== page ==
My sim-only contract is 300 minutes, unlimited* texts and unlimited* internet for £15.32 per month. When I looked at the extra cost to get a handset, it worked out over the term of the contract to be pretty much exactly the same amount extra as buying the handset. That means that provided I remembered to either get a new phone or switch to sim only on the exact month the contract expires, I get an interest free loan. Any delays in doing so are their profit.
Is this really news?
Can you only install windows from a USB stick on computers that don't have optical drives?
Otherwise, the only news here is that Apple plans to release a new model in two of their product lines at some point in the future, which isn't really very surprising.
Re: There is NO BACKUP in the CLOUD, ONLY VAPOR
If that shelf is in the same building as the server it is backing up, then it doesn't protect against some of the hazards that could affect your data, such as fire, flood, physical theft and so on. A cloud backup, being off-site may provide better protection. It is a good idea to have both.
There are quite a few banks that text you a code to type in to the website when you make a payment.
Re: but what if...
Very unlikely given the nature of the problem.
If you look at the price of shares on the market, you get two prices, a lower price at which you can sell them, and a higher price at which you can buy them.
In this situation, if you start firing off hundreds of buy and sell orders every second, you are guaranteed to lose money, and that is what happened to them.
Re: Dear Microsoft
And Skype is the de-facto standard
Re: Tell you what....
Apple make pretty decent profits, but not 76% of turnover.
For starters, 20% of the £750 selling price goes to George Osborne in the form of VAT. Then there is the import duty, the costs of running your local Apple store, transportation, the costs of installing and setting up the equipment in the factories, the cost of wages the cost of designing and developing the iDevice, the cost of the software and so on. £180 may well get you a bundle of components at various factory gates around the world, but turning that into a fully functional iDevice waiting for you at your local Apple Store costs quite a bit of money.
Re: people babbling in tongues
I'm thinking along the lines of http://www.youtube.com/watch?v=zqNLMuijRyU - from about 4'45". They claim to be evangelicals. Perhaps Pentecostals do it as well.
Re: people babbling in tongues
No. Evangelicals over there spend a lot of their time speaking actual genuine gibberish. They believe it is the holy spirit taking over their body. I sometimes wonder if it is a different kind of spirit.
Re: A-GPS Not Using Wi-Fi? Huh?
You are most likely getting location information over wifi rather than a-gps. My iPod touch can only use wifi for location, as it has no GPS or cell connection. When it is connected to the internet via my tethered android, the location the iPod shows on for example Google Maps is pretty accurate and regularly updates itself if for example I am on a train.
I guess you will be able to build your own computer, but you will have to install a retail copy of Windows 8 on it.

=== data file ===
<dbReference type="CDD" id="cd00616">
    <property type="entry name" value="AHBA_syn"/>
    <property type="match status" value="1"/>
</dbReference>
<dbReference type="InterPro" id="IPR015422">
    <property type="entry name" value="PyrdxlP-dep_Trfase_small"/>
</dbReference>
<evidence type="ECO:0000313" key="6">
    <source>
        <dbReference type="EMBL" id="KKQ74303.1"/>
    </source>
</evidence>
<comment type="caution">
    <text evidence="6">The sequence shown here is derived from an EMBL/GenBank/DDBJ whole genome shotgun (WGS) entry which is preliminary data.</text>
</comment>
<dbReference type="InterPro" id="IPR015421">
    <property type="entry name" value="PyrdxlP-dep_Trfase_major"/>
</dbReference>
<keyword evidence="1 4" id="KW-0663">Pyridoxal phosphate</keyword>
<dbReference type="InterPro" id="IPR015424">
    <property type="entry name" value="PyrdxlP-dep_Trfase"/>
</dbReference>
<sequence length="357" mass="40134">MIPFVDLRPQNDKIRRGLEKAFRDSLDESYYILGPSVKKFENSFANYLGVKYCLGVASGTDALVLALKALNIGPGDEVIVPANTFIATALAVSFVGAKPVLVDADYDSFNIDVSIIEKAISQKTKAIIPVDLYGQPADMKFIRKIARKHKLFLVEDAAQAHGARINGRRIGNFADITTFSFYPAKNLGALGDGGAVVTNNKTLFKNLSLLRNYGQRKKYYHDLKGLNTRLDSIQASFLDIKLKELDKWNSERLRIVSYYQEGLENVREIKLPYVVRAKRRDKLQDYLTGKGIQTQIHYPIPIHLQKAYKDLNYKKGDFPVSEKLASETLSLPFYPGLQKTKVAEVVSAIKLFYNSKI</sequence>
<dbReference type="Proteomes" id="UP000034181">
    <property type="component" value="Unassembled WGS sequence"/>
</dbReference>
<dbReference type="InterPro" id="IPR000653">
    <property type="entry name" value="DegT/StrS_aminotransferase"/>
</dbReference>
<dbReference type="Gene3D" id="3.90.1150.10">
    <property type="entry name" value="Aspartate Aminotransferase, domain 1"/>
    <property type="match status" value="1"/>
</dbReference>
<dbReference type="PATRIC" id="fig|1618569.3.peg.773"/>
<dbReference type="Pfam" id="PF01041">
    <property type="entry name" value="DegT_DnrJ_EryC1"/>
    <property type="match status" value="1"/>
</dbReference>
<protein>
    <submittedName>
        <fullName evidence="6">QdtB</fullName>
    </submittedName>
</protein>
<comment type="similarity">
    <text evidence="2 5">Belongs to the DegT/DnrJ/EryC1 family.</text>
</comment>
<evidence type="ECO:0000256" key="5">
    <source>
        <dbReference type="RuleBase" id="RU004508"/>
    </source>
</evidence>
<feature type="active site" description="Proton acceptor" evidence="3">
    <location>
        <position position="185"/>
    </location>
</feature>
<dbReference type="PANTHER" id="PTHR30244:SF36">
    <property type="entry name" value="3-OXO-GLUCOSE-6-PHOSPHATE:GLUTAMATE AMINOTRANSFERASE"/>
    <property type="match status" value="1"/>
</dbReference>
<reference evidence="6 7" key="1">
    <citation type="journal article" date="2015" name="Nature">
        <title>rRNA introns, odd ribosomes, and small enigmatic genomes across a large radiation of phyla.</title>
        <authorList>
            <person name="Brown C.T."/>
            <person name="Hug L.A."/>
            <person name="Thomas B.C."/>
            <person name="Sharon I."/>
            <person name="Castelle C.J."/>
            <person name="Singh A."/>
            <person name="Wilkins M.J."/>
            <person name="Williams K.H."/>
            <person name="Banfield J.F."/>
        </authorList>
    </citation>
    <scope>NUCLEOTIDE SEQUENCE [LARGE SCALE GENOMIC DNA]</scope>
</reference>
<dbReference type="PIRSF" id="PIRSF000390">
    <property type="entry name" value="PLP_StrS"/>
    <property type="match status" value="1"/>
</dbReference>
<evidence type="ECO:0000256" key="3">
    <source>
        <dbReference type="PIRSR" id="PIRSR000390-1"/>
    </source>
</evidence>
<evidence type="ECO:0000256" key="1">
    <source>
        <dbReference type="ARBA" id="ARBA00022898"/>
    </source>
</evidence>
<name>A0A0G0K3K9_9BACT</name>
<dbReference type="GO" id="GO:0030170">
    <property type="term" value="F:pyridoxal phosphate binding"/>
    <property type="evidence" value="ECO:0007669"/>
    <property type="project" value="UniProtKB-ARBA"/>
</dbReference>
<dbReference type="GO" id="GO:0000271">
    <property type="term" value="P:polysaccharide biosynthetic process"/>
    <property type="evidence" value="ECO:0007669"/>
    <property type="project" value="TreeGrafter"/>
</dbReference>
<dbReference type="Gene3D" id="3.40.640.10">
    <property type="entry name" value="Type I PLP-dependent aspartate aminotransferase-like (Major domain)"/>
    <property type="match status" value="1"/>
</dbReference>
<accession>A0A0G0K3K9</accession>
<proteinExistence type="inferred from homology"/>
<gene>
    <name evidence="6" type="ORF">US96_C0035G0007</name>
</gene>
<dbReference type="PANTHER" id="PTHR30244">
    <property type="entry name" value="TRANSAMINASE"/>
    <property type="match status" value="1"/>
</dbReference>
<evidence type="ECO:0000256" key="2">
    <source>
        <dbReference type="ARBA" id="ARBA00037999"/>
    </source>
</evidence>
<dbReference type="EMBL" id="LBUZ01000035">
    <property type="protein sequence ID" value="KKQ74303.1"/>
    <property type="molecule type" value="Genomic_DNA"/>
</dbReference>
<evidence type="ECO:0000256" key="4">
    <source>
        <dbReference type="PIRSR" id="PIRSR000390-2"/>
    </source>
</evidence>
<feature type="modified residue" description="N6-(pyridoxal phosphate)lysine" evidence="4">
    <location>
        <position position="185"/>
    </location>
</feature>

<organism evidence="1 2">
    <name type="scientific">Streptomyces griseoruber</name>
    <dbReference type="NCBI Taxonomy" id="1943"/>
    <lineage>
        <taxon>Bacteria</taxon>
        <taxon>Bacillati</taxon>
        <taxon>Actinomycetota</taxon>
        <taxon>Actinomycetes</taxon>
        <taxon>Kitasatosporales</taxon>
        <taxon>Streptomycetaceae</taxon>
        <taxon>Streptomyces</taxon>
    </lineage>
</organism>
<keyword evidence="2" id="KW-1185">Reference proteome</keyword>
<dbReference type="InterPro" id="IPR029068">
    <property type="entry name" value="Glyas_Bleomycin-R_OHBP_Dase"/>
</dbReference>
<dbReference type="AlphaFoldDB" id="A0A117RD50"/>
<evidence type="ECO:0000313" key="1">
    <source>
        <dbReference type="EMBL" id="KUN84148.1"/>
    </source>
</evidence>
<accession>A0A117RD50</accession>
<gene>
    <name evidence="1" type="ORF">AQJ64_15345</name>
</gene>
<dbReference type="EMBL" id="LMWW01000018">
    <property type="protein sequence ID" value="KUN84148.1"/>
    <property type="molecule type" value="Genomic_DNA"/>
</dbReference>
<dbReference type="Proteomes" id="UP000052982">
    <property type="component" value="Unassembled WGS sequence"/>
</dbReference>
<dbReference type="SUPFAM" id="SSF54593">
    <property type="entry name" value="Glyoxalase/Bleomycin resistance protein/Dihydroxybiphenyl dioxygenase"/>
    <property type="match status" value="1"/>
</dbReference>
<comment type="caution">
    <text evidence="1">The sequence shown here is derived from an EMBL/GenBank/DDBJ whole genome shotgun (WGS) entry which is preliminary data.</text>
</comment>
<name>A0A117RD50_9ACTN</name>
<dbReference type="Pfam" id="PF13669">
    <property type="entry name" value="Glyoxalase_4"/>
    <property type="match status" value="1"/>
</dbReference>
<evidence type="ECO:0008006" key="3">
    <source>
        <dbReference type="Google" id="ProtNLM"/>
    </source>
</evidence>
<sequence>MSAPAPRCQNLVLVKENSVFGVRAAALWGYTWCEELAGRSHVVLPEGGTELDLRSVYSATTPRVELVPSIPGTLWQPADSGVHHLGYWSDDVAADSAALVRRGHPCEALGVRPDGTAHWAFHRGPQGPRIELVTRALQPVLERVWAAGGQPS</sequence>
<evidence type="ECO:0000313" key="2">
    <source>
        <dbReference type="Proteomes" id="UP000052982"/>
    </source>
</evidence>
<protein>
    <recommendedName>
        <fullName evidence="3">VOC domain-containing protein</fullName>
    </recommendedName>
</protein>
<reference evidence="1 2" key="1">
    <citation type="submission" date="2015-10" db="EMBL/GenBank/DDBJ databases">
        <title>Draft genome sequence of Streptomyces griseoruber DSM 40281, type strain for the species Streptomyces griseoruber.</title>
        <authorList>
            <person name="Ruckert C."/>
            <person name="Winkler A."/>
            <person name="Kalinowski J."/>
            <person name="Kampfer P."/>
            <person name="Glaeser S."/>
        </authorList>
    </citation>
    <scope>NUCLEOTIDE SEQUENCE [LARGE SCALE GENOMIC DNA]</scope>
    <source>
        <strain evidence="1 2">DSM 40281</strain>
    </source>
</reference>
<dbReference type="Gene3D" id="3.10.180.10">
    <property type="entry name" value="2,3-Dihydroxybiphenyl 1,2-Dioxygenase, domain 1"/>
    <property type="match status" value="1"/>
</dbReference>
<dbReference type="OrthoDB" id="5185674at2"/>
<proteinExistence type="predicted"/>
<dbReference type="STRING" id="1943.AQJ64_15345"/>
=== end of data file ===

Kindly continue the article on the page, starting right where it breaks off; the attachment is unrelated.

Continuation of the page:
Re: Good news
Durgledoggy is a convicted paedophile by the way.
[Actually, I have no idea whether he is nor not, that is just an example of something you shouldn't be allowed to say unless it is true]
Re: …RBS missold them insurance (interest rate swaps)
Manipulating LIBOR is part of the story, but not the whole story.
They manipulated the rate downwards so that they could make more money from the swaps they issued, but that is not what the mis-selling scandal is about. They sold swaps that were not appropriate for the customers, for example they sold a 15 year swap to insure against a 5 year loan, so the customer had a lot of expenditure after they thought the loan was paid off.
Re: They should do it the Apple way...
From reports elsewhere, it appears it is a German cash & carry outfit that are complaining about it.
The French borrowed the name for their underground railway from the District and Metropolitan Railway in London, which was often shortened to the Met or Metro. It became more frequently known as "The Tube" some time after they added actual tube tunnels to the network. The Geordies call their underground network "The Tyne and Wear Metro"
As pointed out elsewhere there is also a 1980s car made by the British Leyland Group with that name.
Re: Why does a fish need a pedicure?
A fish pedicure is where you put your feet in a fish tank for half an hour and let the fish nibble away at your feet.
I have no idea why anyone would want to do that, and saying as the fish pedicure place in my local shopping centre closed down after about a month, it would appear nobody else sees the attraction either.
Nothing changed from the release candidate some of us downloaded a while back ...
Re: And When I'm in Charge
Customers want to stay with Windows XP because it works, and continuing to use it costs nothing. Even if Microsoft gave away Windows 7 for free along with new computers to run it on, a lot of companies would stick with XP due to the costs of migration.
Re: App store
If you write a game and sell it to Gamestation for them to put on their shelves, it is their responsibility to ensure that only people of the correct age buy it. I guess it is the same if you get Google or Apple to sell it for you.
Twitter isn't the main culprit
I was at the race - outside Harrods rather than Box Hill, and a lot of people were trying to watch TV footage of the race on the BBC Olympics app on their iPhones and Androids, not surprisingly without much success.
Well MFI was a British company, and their tables couldn't withstand people looking at them never mind sneezing near them.
but they made sure he wasn't carrying any dangerous substances such as Evian mineral water, so the public were not at risk.